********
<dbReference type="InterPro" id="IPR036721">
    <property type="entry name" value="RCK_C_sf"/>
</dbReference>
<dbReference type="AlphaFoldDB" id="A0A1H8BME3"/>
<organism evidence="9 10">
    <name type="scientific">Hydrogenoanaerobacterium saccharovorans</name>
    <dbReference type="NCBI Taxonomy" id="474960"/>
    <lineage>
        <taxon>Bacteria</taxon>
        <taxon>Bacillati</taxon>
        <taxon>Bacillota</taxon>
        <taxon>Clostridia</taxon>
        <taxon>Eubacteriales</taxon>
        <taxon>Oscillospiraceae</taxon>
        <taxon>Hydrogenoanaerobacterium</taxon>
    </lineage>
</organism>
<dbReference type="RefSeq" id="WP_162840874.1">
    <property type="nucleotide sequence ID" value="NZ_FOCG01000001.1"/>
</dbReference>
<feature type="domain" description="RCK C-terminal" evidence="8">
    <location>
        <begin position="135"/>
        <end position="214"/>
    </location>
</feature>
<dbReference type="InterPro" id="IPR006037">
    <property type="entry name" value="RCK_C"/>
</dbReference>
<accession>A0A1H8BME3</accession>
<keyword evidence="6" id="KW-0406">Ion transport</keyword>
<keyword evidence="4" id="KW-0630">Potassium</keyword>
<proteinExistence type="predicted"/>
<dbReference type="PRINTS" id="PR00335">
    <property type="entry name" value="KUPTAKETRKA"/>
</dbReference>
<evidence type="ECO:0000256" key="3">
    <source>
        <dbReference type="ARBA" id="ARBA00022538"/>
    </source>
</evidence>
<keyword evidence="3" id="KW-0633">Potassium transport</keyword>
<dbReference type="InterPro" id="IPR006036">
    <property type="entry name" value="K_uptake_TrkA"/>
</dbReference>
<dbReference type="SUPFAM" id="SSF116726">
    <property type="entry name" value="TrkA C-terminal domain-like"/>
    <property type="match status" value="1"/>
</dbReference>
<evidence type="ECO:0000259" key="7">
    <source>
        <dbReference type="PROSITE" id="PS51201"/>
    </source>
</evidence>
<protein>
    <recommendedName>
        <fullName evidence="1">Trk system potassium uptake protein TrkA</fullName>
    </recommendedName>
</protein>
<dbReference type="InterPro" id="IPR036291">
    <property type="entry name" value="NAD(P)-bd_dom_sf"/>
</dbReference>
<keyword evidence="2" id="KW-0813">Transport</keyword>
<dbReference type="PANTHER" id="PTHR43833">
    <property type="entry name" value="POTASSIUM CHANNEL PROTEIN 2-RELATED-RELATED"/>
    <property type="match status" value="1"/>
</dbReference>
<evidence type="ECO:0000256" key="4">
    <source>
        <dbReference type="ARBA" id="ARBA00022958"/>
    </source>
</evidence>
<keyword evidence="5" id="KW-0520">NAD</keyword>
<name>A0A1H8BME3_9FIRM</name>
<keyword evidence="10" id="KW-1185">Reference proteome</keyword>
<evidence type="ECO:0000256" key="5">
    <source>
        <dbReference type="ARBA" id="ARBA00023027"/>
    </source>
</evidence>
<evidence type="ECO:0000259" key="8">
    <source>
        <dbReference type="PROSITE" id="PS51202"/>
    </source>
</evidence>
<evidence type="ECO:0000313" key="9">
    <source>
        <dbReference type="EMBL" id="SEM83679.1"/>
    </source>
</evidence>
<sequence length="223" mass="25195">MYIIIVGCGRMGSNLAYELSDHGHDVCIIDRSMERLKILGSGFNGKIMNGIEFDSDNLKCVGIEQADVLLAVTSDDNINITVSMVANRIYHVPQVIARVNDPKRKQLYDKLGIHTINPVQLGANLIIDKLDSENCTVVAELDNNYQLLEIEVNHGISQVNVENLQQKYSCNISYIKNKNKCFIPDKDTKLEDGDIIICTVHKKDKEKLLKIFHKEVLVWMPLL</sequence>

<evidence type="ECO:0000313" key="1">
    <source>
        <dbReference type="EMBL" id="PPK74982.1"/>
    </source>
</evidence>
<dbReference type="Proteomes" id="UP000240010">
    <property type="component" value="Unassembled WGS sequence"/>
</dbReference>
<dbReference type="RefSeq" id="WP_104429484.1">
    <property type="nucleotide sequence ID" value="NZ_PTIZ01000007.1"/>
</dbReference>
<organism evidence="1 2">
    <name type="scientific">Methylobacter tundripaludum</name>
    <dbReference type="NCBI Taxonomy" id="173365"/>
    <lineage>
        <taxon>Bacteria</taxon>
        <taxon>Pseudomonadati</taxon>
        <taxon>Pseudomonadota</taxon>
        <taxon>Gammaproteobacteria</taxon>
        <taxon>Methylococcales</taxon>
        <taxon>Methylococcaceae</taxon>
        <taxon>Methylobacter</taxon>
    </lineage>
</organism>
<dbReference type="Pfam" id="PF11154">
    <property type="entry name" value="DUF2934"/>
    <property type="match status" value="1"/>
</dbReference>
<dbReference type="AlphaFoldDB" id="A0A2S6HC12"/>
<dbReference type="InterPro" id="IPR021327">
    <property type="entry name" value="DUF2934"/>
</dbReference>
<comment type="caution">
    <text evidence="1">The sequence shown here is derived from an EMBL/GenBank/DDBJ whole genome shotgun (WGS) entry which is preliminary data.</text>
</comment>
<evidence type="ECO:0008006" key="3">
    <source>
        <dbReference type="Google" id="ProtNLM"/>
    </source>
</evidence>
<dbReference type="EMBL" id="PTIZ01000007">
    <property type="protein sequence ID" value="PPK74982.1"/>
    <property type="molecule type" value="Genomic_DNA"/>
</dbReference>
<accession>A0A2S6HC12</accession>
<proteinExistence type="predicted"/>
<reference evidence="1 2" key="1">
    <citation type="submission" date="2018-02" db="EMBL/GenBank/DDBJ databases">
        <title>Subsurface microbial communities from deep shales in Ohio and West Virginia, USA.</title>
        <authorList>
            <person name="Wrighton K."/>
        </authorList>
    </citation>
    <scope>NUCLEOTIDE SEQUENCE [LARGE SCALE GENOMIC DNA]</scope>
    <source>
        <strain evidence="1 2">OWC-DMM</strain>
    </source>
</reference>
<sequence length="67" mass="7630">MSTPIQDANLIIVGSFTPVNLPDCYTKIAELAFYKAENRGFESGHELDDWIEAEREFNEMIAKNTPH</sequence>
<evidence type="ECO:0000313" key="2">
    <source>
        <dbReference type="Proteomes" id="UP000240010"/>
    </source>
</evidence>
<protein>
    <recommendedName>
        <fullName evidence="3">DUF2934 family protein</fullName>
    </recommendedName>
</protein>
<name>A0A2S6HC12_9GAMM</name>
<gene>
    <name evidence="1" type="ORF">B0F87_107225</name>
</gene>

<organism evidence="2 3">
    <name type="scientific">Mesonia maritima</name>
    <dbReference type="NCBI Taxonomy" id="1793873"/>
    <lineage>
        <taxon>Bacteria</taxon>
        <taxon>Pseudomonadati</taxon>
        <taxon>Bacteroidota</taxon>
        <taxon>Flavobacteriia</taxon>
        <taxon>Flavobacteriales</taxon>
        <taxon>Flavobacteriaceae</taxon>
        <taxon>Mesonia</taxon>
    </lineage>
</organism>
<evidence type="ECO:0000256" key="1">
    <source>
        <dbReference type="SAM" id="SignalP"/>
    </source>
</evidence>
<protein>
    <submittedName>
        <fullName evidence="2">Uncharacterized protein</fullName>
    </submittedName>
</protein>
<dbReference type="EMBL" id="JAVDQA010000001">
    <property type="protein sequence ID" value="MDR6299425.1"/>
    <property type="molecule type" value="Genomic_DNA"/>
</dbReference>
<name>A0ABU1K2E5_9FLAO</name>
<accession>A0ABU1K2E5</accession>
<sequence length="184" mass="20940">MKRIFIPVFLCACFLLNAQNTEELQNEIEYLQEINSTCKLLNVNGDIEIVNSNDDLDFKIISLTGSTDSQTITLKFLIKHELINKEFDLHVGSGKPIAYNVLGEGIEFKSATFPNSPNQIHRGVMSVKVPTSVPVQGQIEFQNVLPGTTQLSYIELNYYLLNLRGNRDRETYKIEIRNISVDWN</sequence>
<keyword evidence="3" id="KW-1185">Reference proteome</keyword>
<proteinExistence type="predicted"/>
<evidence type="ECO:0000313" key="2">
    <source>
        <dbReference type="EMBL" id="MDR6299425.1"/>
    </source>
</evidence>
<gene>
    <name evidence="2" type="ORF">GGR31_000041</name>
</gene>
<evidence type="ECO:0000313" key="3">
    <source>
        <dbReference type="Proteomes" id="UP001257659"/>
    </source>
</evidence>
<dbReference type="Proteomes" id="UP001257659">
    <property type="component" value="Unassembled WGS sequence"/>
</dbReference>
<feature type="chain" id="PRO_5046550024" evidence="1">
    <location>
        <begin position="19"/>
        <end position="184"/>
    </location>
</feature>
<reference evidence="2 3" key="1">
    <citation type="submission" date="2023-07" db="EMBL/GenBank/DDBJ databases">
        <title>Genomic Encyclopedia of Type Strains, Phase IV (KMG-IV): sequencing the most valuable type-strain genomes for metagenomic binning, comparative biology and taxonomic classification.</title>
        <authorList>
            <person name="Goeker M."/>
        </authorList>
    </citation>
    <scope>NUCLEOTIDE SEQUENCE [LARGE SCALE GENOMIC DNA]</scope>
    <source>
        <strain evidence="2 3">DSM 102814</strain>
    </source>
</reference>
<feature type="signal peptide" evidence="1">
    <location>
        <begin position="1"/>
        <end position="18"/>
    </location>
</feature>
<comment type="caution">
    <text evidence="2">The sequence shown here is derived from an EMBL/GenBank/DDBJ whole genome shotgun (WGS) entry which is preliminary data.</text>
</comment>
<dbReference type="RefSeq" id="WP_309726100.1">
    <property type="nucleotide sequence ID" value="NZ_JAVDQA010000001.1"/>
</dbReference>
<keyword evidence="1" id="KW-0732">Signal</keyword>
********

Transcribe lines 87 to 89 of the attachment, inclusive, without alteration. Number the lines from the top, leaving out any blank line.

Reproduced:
    <source>
        <dbReference type="EMBL" id="SEM83679.1"/>
    </source>